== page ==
According to the regulations and instructions issued by the CBE, the daily maximum limit for withdrawals, transfers, and any deductions from the mobile phone account has been increased to EGP 30,000 for individuals and category (B) companies, and EGP 40,000 for category (A) companies. 

The instructions also include the monthly maximum limit for withdrawals, transfers, and deductions from the private mobile phone account. These should not exceed EGP 100,000 for individuals and category (B) companies, and EGP 200,000 for category (A) companies. 

The bank must also set proper maximum limits for the balance of customers’ mobile phone accounts in light of its assessment of the risks involving money laundering and terrorist financing. This also includes any other risks related to the service and users of the system. The governor of the CBE has the right to amend these maximum limits.

Meanwhile, the CBE exempted system users who had undergone the procedures of ID verification from the aforementioned limits. These fall under the rules for identifying customers in banks issued by the Egyptian Money Laundering and Terrorist Financing Combating Unit in March 2020 and their amendments. 

The bank must assess the risks associated with the service and users system, and set a maximum limit for the balance, value and number of the daily and monthly operations carried out on the mobile phone account.

The CBE indicated that the bank must apply intensive measures towards system users and make sure that electronic money is not concentrated in the accounts of a limited number of customers. 

This comes with a special focus on suspicious money laundering or terrorist financing cases. 

The CBE also obliges banks to obtain a written declaration from parties authorised to sign on behalf of companies that the transfers made on these accounts involve business relations or a contractual relation. The declarations should also come with an indication of the nature of this relationship. 

Banks must notify their customers of any high-risk financial transactions on their accounts, unless they request otherwise. This can be done via automated means, such as via SMS or emails.

The CBE allows system users to receive transfers from abroad in foreign currencies and add them to the mobile phone account in Egyptian pound. 

This service is limited to individuals, with special attention given to monitoring incoming transfers on a regular basis to ensure that there is no suspicion related to money laundering or terrorist financing. 

The CBE also stressed that the bank must take proper measures to ensure that the transfer belongs to the same user of the system and that the value has been added in Egyptian pounds to their mobile phone account. 

The values ​​of incoming transfers from abroad must not be added to the phone account before these transfers are examined if insufficient information were provided regarding the transfer. 

The bank must also ensure that neither parties of the transfer, whether sender or receiver, are on local or international blacklists. 

Banking expert Mohamed Abdel-Aal said that Egypt is taking swift steps to implement the National Council for Payments strategy aimed at financial inclusion, digital transformation, and creating a society that is less dependent on cash.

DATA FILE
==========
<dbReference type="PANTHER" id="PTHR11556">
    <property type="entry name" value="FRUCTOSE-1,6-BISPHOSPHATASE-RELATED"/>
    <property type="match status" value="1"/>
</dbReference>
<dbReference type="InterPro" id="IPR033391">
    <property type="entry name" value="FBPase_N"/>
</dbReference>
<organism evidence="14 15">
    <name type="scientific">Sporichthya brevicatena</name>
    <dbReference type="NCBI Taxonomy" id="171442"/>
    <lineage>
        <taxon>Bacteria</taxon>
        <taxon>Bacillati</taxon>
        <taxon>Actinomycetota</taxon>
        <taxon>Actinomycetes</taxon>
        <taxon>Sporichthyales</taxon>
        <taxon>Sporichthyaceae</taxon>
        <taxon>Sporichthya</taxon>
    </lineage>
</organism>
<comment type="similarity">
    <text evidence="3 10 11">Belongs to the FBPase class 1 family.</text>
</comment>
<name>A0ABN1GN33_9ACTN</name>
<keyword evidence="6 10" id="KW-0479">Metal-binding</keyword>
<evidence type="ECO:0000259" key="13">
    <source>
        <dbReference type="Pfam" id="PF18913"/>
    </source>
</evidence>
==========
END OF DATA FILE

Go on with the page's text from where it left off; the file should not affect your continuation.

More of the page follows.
Banking expert Mohamed Abdel-Aal

He said that the availability of mobile banking services can help achieve this, because they provide a simple application “e-wallet” or “smart wallet”, which provides wallet owners with distinct banking services. 

They include making withdrawals, deposits, payments and transfers. He also said that the importance of this service is increasing, as there are over 100 million mobile users in Egypt, whilst the number of internet users exceeds 43 million.

He added that the CBE’s announcement of the third edition of the rules for mobile wallets payment services is a bold move that supports the spread of that service and increases the demand for it. 

The latest version has provided two new banking services. The first is digital lending and saving service where customers are given financing on the spot without going back to the traditional methods. The second includes allowing complete transfers between customers’ accounts and e-wallets over the phone.

He stressed that this distinct step will have multiple positive effects, as it is expected to bring about a cultural change in the arts of credit analysis in funding small and micro enterprises. 

Behavioural evaluation methods of clients are relied upon to determine their financial solvency. They include following their electricity consumption rate and how regularly they pay their bills. 

He added that this step would also lead paying transactions into wallets over the phone, in terms of number, value and quality. 

Abdel-Aal noted that the available numbers indicate that mobile wallet accounts exceeded 20 million in Egypt in 2020, whilst the total annual transactions made through phone wallets were worth EGP 100bn. 

“On the other hand, this paradigm shift will help attract an increasing number of young people and citizens with limited income to the banking system,” he said.

This allows them to benefit from various banking services, and gives them more ways to make a living, as well as reducing the unemployment rate, increasing income, and reducing poverty rates, he added.